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posted by martyb on Thursday September 06 2018, @01:51PM   Printer-friendly
from the making-claims dept.

The US Geological Survey Is Getting Serious About Space Resources and Mining

The U.S. Geological Survey (USGS) is starting to earnestly evaluate space resources for future mining. Since its establishment in the 1870s, the USGS has focused pretty much solely on Earth. But now it's also investigating what benefits may or may not exist in tapping extraterrestrial water, minerals and metals.

[...] This past June, several USGS experts took part in a Space Resources Roundtable held at the Colorado School of Mines in Golden, Colorado. "The space-resources community will benefit greatly from working together with the USGS to assess the location and value of minerals, energy and water on the moon, Mars and asteroids," said Angel Abbud-Madrid, director of the Center for Space Resources at the Colorado School of Mines. [...] It's also worth noting that the new director of the USGS, Jim Reilly, is a geoscientist and former NASA astronaut. During his 13-year NASA career, Reilly flew on three space shuttle missions, conducted five spacewalks and racked up a total of more than 856 hours in orbit.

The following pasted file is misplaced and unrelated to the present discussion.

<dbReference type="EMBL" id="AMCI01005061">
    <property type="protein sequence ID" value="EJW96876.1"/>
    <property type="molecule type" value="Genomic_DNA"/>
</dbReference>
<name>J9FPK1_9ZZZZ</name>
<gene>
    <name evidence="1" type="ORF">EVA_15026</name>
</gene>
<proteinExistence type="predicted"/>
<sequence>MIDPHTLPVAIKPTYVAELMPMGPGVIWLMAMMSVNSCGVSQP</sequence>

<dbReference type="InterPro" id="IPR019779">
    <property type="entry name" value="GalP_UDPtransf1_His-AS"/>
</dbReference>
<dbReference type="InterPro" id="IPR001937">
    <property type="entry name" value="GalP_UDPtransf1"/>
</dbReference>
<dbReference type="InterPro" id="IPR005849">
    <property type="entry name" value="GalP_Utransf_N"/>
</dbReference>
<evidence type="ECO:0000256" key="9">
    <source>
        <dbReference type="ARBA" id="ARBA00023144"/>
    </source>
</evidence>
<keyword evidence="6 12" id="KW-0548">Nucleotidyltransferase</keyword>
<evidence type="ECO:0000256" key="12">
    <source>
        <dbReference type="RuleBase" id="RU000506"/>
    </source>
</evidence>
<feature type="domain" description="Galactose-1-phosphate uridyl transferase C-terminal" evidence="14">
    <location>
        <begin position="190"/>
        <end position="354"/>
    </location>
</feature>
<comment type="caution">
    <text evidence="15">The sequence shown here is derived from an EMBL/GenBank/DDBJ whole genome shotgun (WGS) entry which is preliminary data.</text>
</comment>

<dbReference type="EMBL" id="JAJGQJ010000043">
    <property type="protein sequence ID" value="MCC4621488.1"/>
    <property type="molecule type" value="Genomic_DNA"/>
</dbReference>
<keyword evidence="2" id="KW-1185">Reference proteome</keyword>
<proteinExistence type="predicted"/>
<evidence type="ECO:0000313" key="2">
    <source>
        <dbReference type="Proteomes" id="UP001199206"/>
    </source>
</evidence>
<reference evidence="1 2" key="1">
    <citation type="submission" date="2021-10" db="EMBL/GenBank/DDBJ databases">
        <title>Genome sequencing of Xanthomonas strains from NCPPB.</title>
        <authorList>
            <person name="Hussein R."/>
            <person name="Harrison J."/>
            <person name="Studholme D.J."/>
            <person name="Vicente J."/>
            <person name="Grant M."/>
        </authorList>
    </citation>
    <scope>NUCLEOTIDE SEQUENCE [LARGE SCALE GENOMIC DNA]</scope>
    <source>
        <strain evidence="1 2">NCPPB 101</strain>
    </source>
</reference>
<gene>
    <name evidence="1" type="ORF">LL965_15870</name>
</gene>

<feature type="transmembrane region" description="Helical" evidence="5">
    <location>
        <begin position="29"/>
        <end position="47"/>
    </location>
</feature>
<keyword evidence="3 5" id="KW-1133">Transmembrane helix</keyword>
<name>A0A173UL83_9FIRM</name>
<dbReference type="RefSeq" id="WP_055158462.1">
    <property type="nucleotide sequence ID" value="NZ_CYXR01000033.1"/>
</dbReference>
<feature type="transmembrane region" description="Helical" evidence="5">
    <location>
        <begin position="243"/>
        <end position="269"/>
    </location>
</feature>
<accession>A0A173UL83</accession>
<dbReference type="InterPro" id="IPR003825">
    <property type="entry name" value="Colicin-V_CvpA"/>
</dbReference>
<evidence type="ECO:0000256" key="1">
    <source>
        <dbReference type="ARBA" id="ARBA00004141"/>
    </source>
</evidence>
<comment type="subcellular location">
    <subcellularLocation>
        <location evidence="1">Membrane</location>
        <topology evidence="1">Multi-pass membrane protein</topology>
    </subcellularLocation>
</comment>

[...] [Laszlo Kestay, a research geologist at the USGS Astrogeology Science Center in Flagstaff, Arizona,] pointed to the USGS' participation in space-resource workshops. In addition, there's the 2017 "Feasibility Study for the Quantitative Assessment of Mineral Resources in Asteroids" led by Kestay, which found that the water and metal resources of near-Earth asteroids are sufficient to support humanity should it become a fully spacefaring species. "At this point, we have done enough work to feel confident that the methods the USGS uses to assess mineral, energy and water resources on Earth can be used to assess space resources with minimal modification," Kestay said. "We have also done enough preliminary work to identify some areas where humanity's lack of knowledge will result in exceedingly large uncertainties in assessments undertaken today."